Road Bike Groupsets. Shimano Road Round Up 2023
As the 2023 season begins we’ve rounded up everything you need to know in order to choose the right groupset for your new NorthRoad bike. We’re going to highlight mid-range and beyond but don’t forget, we’re experts and if you can’t find the information you need here, just ask!
They’re the industry standard for a reason. The Japanese manufacturer has been hitting home runs in the bicycle groupset department for literally decades. Their mechanical (non-electric) groupsets are smooth, quick, and reliable. Spare parts are rarely needed but when they are, they’re easily sourced – and there’s a suitable Shimano groupset for most budgets.
Often referred to as the groupset of the people. Shimano 105 11 speed mechanical has been out for some time now and is considered one of the best value groupsets on the market. Although never formally used at pro-tour level conventional wisdom suggests that a pro rider thats winning stages in the worlds biggest races would probably still win those stages if they were using 105. It’s that good. Most 105 builds use 2 chainrings up front with a wide (by road standards!) range rear cassette. This gives enough range to winch up the Sunday morning club climbs and fly down the other side again.
New for this year is Shimano’s electronic take on the revered groupset, we’ve got our first deliveries of that one coming through shortly so keep your eyes peeled!
Choose 105 if you appreciate great value and trickle down technology from the higher end options
Give it a miss if you want to keep an eye on weight as the higher tier options are lighter.
If 105 is the groupset of the people. Ultegra is the groupset of the enthusiast. Lighter and (arguably) more responsive. Ultegra comes in mechanical and electric options. The mechanical version is probably the groupset we have built the most bikes with in NorthRoad history. It’s a reliably brilliant groupset that never skips a beat and has proven race credentials, too.
Many of the smaller pro tour teams spec Ultegra components to save cost over the top end Dura-Ace options. Whilst Ultegra is heavier than Dura-Ace, the UCI weight limit of 6.8KG means that sometimes weights are added to bikes in the pro peleton in order to bring them back up to compliance. A smaller team may instead choose to save money and use Ultegra instead of Dura-Ace to make up this weight difference. It seems crazy to think that you might have to make decisions to increase the weight of your pro-bike but here we are!
The Electronic version, Ultegra Di2 is now 12 speed and boasts a whole raft of technology including super fast gear changing, “hidden” buttons that can control your head unit on top of the hoods, and micro-adjustments to get the indexing just right – repeatedly. So well thought through is this system that you could, in theory, micro adjust between different wheelsets and make a note of the micro-adjustments so you can have perfectly running gears even with the miniscule differences in tolerances between different wheelsets. Clever.
Ultegra, both mechanical and Di2 still comes with a similar gear range as 105, with semi-compact chainsets (50-34) and wide range rear cassettes (11-34) being the norm. Bigger options are available for the powerhouses out there.
This year, Ultegra 12 speed Di2 has also made significant upgrades to the braking system – Taking key features from the mountain biking world. The result is a lever with less throw required to engage the braking system and brake pads that retract further when not in use. This reduces rubbing and residual engagement with the rotor after extended braking efforts that can cause the rotor to temporarily warp.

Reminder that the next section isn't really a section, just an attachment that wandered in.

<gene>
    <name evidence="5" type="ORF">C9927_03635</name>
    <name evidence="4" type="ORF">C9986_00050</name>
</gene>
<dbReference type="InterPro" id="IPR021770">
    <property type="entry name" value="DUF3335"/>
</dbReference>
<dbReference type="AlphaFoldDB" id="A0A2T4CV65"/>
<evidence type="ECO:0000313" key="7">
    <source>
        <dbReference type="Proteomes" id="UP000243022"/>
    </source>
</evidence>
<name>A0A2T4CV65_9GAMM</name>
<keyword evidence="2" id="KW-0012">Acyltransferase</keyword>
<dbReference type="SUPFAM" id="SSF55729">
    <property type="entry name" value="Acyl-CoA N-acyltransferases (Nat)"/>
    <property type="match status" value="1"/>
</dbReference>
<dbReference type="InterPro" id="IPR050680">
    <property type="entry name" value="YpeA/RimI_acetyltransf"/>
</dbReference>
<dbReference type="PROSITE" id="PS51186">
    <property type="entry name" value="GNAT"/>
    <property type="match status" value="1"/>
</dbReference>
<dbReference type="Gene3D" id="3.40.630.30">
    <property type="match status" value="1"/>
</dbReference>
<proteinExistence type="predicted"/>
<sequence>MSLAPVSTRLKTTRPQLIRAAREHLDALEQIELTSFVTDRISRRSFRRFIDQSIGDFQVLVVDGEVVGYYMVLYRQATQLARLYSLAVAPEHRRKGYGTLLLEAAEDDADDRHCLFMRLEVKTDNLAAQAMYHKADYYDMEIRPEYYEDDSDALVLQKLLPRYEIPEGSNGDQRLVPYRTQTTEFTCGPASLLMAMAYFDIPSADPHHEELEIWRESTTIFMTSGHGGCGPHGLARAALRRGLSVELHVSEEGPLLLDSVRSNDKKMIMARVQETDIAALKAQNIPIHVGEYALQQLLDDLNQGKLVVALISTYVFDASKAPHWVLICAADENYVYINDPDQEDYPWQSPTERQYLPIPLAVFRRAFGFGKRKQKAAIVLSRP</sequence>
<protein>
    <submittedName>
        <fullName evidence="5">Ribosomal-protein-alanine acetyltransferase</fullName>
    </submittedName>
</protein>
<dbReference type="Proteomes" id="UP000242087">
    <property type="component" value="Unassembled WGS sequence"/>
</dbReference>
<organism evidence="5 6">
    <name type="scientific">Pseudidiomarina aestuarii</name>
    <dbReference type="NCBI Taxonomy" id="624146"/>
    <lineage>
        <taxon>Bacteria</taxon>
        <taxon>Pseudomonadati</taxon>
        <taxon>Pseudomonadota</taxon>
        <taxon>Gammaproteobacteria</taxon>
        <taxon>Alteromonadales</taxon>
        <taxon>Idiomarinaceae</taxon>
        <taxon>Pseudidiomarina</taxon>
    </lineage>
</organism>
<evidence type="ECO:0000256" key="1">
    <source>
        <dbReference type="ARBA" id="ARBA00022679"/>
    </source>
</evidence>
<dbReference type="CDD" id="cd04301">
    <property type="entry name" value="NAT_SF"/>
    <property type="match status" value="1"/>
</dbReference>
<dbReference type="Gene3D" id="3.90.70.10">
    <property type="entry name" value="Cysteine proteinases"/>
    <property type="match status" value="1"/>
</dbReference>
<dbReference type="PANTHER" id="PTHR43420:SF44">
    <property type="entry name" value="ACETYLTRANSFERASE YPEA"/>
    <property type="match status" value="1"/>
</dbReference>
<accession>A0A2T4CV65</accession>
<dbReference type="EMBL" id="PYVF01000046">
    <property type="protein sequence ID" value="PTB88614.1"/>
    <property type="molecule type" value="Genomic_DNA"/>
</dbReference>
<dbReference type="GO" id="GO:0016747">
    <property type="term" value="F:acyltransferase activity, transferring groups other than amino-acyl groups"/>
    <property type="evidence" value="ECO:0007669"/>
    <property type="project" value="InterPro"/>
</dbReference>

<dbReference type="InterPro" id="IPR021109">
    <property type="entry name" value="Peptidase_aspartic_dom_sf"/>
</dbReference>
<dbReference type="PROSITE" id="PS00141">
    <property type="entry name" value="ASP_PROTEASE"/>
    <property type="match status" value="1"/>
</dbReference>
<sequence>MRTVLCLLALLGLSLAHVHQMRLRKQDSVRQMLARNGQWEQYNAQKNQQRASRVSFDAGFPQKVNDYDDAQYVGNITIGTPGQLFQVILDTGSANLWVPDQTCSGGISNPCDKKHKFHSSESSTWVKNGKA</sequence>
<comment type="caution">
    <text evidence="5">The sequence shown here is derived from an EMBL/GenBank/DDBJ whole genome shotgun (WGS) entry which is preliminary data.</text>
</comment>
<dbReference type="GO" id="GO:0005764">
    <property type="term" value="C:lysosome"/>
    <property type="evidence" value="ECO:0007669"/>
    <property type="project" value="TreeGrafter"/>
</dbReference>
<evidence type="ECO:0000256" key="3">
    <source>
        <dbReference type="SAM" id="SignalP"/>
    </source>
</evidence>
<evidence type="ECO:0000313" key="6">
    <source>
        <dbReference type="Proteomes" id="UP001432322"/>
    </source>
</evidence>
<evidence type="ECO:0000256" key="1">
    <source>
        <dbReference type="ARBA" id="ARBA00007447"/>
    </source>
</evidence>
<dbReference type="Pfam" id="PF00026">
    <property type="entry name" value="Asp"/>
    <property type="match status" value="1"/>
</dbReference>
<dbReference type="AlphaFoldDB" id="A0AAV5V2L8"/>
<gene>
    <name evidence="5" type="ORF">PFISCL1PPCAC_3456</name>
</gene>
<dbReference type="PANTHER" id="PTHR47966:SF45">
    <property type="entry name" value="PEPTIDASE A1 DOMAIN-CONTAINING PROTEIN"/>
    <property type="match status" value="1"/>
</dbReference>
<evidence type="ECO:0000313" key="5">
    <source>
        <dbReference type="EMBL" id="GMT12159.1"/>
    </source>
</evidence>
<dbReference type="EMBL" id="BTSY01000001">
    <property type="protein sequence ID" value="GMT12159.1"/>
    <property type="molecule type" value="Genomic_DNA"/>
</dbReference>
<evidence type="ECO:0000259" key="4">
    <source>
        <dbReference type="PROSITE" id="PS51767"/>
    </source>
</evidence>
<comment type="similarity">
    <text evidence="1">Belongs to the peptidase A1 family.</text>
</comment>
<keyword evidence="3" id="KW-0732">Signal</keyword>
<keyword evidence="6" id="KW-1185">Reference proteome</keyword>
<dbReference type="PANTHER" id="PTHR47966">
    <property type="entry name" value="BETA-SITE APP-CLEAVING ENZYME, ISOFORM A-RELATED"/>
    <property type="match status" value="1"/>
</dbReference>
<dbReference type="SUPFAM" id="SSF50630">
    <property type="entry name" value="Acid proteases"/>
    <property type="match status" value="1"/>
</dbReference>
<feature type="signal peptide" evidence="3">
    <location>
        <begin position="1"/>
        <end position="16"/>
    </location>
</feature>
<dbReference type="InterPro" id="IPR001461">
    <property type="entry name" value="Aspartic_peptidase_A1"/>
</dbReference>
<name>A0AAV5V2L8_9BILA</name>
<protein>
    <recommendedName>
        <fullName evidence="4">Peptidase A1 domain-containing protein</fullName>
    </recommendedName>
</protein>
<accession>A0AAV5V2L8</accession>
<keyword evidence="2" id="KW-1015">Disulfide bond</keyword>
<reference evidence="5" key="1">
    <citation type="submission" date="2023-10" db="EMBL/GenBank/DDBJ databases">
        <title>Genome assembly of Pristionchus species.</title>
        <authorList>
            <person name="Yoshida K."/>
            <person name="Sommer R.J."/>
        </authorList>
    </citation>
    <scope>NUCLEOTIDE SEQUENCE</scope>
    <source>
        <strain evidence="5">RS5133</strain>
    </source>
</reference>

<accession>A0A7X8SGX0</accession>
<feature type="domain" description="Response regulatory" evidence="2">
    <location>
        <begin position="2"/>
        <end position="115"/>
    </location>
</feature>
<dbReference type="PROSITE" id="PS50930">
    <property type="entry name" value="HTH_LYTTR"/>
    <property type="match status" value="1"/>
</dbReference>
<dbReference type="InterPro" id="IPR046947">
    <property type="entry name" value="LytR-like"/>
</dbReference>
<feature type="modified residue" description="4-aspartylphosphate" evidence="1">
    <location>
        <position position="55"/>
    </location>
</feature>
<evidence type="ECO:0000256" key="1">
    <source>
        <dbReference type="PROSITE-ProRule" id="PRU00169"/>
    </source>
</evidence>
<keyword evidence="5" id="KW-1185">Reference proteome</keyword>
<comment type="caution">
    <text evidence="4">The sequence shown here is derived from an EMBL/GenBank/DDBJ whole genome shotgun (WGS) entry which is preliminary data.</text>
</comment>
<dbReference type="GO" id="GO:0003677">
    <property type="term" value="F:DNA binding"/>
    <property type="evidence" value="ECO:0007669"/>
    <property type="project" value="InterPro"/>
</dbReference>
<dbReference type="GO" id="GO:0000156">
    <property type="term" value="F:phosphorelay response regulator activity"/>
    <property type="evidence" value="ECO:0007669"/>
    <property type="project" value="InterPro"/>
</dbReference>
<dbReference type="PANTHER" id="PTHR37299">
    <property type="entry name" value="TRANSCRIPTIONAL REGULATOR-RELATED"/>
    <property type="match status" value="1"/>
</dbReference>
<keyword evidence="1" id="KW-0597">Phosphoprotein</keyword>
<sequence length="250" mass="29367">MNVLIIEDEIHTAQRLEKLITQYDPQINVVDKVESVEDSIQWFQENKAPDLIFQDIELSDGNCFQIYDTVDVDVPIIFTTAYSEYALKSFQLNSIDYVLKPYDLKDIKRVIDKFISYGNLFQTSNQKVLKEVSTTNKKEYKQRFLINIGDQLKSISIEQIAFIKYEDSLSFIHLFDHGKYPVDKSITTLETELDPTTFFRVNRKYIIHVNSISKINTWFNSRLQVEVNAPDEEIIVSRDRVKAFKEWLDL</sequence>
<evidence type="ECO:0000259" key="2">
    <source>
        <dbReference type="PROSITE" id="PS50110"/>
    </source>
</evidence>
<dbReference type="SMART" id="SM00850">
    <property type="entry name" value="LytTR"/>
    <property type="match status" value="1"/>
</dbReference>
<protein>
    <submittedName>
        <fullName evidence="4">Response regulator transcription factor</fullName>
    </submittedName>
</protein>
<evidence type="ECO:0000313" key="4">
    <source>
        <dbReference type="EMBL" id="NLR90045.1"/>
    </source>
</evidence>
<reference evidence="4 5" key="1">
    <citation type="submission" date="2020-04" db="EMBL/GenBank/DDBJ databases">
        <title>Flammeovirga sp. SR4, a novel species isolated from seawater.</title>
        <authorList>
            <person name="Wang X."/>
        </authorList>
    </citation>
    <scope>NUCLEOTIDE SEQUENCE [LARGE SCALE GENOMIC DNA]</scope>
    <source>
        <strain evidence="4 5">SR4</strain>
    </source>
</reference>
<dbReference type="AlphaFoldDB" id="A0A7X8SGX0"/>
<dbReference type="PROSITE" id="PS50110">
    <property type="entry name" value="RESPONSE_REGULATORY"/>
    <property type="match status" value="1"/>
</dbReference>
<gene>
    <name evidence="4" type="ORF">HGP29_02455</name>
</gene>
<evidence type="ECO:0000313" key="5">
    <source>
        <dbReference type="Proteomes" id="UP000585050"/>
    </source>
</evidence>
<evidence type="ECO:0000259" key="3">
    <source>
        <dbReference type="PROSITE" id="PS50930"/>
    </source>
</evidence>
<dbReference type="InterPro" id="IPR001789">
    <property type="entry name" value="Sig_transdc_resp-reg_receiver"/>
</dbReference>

Choose Ultegra if you want top end performance and the latest technology
Give it a miss if you don’t want or need electronic shifting, 105 is arguably better value.
The crème-de-la-crème. The top of the chain, the big dog. Dura-Ace claims the top spot in Shimanos groupset Hierarchy. It’s refined, reliable, and about as light as you can get without going seriously exotic. Compared to the older 11-speed option the new Dura-Ace R9200 has faster shifting with more powerful motors in each of the derailleurs. This means that changing under load is smoother and more reliable, even on the front derailleur.
This year also see’s Dura-Ace options for a wider range cassette. Previous years have seen a 32t max compatibility on the rear derailleur when Ultegra would allow for 34 (Officially, 36 was usually fine if you were careful!). Clearly, Dura-Ace is aimed at elite riders who wouldn’t need the 1:1 gear ratio us mere mortals learned to love so much, but as time has gone on and cadences increased, Shimano have finally given us what we’ve been asking for.
Everything mentioned previously within the electronic Ultegra option is of course present, but at a lighter weight and a truly stunning finish.
Choose Dura Ace if You won’t accept anything less than the best
Give it a miss if You don’t need world tour level kit and prefer value over out and out performance.
Other things to think about when choosing which Shimano groupset
This quick round up takes into account the new 2023 Shimano line up. We’re still seeing suppliers taking orders for the “old” 11 speed options in both mechanical and electronic flavours. Far from being a complete revelation, new equipment from Shimano shows incremental gains in performance compared to their outgoing counterparts so it’s worth talking to us about options. We make some pretty special bikes but we’re also no strangers to making sure you get the most value out of your new machine.
You can also mix and match many of the components between groupsets to suit your riding style and budget. It’s not uncommon to save money by choosing a 105 cassette on an otherwise Ultegra build, for example.
If you’re unsure, contact us today. We’ll give honest advice and make sure your new bike is a keeper.